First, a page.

• Clean up fuel or oil spills and repair leaks immediately.
  • Keep a fire extinguisher readily available.

Regular Maintenance Schedule

To ensure the reliability and consistent performance of your generator, follow a strict maintenance schedule:

  1. Cooling System: Check radiator air restriction, hoses, connections, fluid concentration, belts, and louver operation.
  2. Air Intake System: Inspect for leaks and loose connections.
  3. Air Cleaner, Turbocharger, Muffler, Traps: Clean and replace as needed.
  4. Fuel System: Monitor fuel levels, sediments, and pump functionality.
  5. Exhaust System: Check for leaks, chokes, and flush condensation cap.
  6. Electrical System: Review meters and recharge batteries if required.
  7. Oil and Filters: Change annually.
  8. Diodes, Bearings, Brushes, Wiring, Switches, and Breakers: Inspect and replace as necessary.
  9. Controls: Check voltage regulator, wiring, relays, monitors, and bulbs.
  10. Transfer Switch: Adjust or reset time delays and exerciser clocks.
  11. Performance Parameters: Monitor AC output and frequency.

Emergency Preparedness

Having a Backup Plan

While generators can be lifesavers during power outages, it’s essential to have a backup plan in case your generator fails or runs out of fuel. Keep a supply of batteries, flashlights, and non-perishable food on hand, and consider investing in alternative power sources like solar panels or battery backup systems.

Knowing When to Seek Help

If you’re unsure about any aspect of generator safety or operation, don’t hesitate to seek help from a qualified professional. Electricians and generator manufacturers can provide valuable guidance and assistance to ensure you’re using your generator safely and effectively.

Frequently Asked Questions (FAQs)

Can I run my generator in my garage with the door open?

No, you should never run a generator in any enclosed space, even with doors or windows open. Always operate your generator outdoors, at least 20 feet away from your home or workspace.

Is it safe to refuel my generator while it’s running? 

No, never refuel your generator while it’s running. Always turn off the generator and let it cool down for at least 15 minutes before refueling to prevent fires or explosions.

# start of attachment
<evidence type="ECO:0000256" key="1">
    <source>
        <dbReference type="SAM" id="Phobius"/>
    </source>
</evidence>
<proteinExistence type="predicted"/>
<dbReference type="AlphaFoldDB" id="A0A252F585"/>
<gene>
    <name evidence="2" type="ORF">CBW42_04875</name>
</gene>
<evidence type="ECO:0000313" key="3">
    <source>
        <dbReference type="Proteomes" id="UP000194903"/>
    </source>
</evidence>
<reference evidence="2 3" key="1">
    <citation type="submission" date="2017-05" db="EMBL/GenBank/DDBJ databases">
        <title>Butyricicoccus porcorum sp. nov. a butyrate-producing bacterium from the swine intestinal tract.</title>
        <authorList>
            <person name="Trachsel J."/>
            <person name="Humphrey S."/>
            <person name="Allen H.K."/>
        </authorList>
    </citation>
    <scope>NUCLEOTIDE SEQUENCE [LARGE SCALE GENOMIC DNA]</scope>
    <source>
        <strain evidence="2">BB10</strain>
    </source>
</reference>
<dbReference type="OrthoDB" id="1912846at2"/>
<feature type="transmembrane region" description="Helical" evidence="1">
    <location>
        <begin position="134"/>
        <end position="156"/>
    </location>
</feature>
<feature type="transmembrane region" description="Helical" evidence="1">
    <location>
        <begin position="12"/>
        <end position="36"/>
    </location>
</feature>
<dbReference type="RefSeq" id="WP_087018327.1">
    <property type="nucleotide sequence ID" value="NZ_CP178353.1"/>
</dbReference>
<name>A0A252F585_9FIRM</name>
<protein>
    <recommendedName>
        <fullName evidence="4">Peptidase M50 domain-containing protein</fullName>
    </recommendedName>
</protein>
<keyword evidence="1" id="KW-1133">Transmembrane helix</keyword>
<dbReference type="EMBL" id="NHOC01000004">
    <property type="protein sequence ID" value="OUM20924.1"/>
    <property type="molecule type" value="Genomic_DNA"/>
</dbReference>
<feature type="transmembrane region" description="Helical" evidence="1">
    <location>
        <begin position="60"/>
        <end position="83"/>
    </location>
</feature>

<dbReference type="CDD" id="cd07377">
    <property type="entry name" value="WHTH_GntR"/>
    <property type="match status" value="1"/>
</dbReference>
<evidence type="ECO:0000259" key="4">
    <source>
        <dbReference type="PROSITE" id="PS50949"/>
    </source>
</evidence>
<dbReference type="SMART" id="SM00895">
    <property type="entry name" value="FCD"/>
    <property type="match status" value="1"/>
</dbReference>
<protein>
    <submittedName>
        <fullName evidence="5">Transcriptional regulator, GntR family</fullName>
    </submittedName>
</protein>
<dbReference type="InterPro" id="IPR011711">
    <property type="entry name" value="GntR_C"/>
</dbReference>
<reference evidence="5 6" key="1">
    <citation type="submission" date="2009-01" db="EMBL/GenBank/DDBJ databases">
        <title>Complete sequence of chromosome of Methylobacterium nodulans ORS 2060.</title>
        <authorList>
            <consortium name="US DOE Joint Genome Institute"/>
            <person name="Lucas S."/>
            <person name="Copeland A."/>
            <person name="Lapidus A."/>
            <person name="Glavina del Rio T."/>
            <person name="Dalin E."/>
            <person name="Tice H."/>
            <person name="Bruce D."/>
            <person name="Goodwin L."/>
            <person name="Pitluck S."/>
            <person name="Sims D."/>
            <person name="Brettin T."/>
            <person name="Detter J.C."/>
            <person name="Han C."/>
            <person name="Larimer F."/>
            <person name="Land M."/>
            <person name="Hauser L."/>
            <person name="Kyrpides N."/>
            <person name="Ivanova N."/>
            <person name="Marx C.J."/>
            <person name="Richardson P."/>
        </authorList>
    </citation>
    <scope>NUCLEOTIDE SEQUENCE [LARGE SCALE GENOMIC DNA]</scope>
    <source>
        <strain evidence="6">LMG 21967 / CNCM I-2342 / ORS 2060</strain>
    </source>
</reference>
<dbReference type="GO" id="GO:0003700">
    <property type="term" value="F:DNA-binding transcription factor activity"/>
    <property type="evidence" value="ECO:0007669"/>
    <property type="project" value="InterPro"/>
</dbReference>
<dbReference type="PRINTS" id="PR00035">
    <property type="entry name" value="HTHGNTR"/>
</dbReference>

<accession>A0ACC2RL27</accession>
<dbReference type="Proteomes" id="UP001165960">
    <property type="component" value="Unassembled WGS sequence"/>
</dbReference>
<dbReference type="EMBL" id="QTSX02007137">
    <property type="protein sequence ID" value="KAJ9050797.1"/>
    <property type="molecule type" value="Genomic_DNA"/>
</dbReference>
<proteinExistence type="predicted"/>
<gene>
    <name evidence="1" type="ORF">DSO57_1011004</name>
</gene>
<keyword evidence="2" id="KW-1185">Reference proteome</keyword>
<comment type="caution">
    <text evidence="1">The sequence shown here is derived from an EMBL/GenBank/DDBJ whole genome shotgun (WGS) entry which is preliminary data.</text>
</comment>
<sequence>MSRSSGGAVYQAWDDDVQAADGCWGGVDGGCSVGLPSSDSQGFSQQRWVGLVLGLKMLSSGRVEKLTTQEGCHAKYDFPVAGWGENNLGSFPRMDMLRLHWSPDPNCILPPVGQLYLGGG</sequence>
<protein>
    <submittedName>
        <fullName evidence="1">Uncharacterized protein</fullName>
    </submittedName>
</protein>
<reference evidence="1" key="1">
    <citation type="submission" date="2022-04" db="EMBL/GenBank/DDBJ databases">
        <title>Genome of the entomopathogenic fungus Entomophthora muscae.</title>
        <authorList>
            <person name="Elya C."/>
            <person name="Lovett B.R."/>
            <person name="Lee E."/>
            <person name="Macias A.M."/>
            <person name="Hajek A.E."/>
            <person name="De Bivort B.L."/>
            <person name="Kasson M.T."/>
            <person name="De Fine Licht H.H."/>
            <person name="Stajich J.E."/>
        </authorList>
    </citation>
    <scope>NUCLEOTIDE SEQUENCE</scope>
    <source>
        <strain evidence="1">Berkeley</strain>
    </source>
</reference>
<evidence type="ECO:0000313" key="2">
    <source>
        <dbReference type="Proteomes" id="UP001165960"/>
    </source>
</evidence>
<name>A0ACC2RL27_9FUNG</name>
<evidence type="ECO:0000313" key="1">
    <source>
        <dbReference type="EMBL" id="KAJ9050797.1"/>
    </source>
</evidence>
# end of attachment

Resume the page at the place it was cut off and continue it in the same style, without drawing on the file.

Can I plug my generator directly into a wall outlet to power my home? 

No, plugging your generator directly into a wall outlet, known as backfeeding, is extremely dangerous and illegal. It can send electricity back into the power lines, endangering utility workers and potentially causing fires. Always use a transfer switch installed by a qualified electrician.

How often should I perform maintenance on my generator? 

Follow the manufacturer’s recommended maintenance schedule, which may include tasks like changing the oil, replacing air filters, and checking for worn or damaged parts. Regular maintenance ensures your generator remains safe and reliable.

What should I do if I suspect carbon monoxide poisoning? 

If you or someone else experiences symptoms of carbon monoxide poisoning, such as dizziness, nausea, headaches, confusion, fatigue, or shortness of breath, move to fresh air immediately and seek medical attention. Install carbon monoxide detectors in your home and workspace to alert you of dangerous levels of carbon monoxide.


By following the guidelines outlined in this comprehensive guide, you can ensure the safe, efficient, and reliable operation of your standby generator. Remember to always prioritize safety, adhere to manufacturer’s instructions, and perform regular maintenance to maximize the lifespan and performance of your equipment. 

At McBride Electric, we are committed to providing you with the knowledge and resources necessary to maintain business continuity and peace of mind during power outages.

Call us today at 817-858-0255 (Ft. Worth) or 972-733-1199 (Dallas) to schedule your home generator installation service.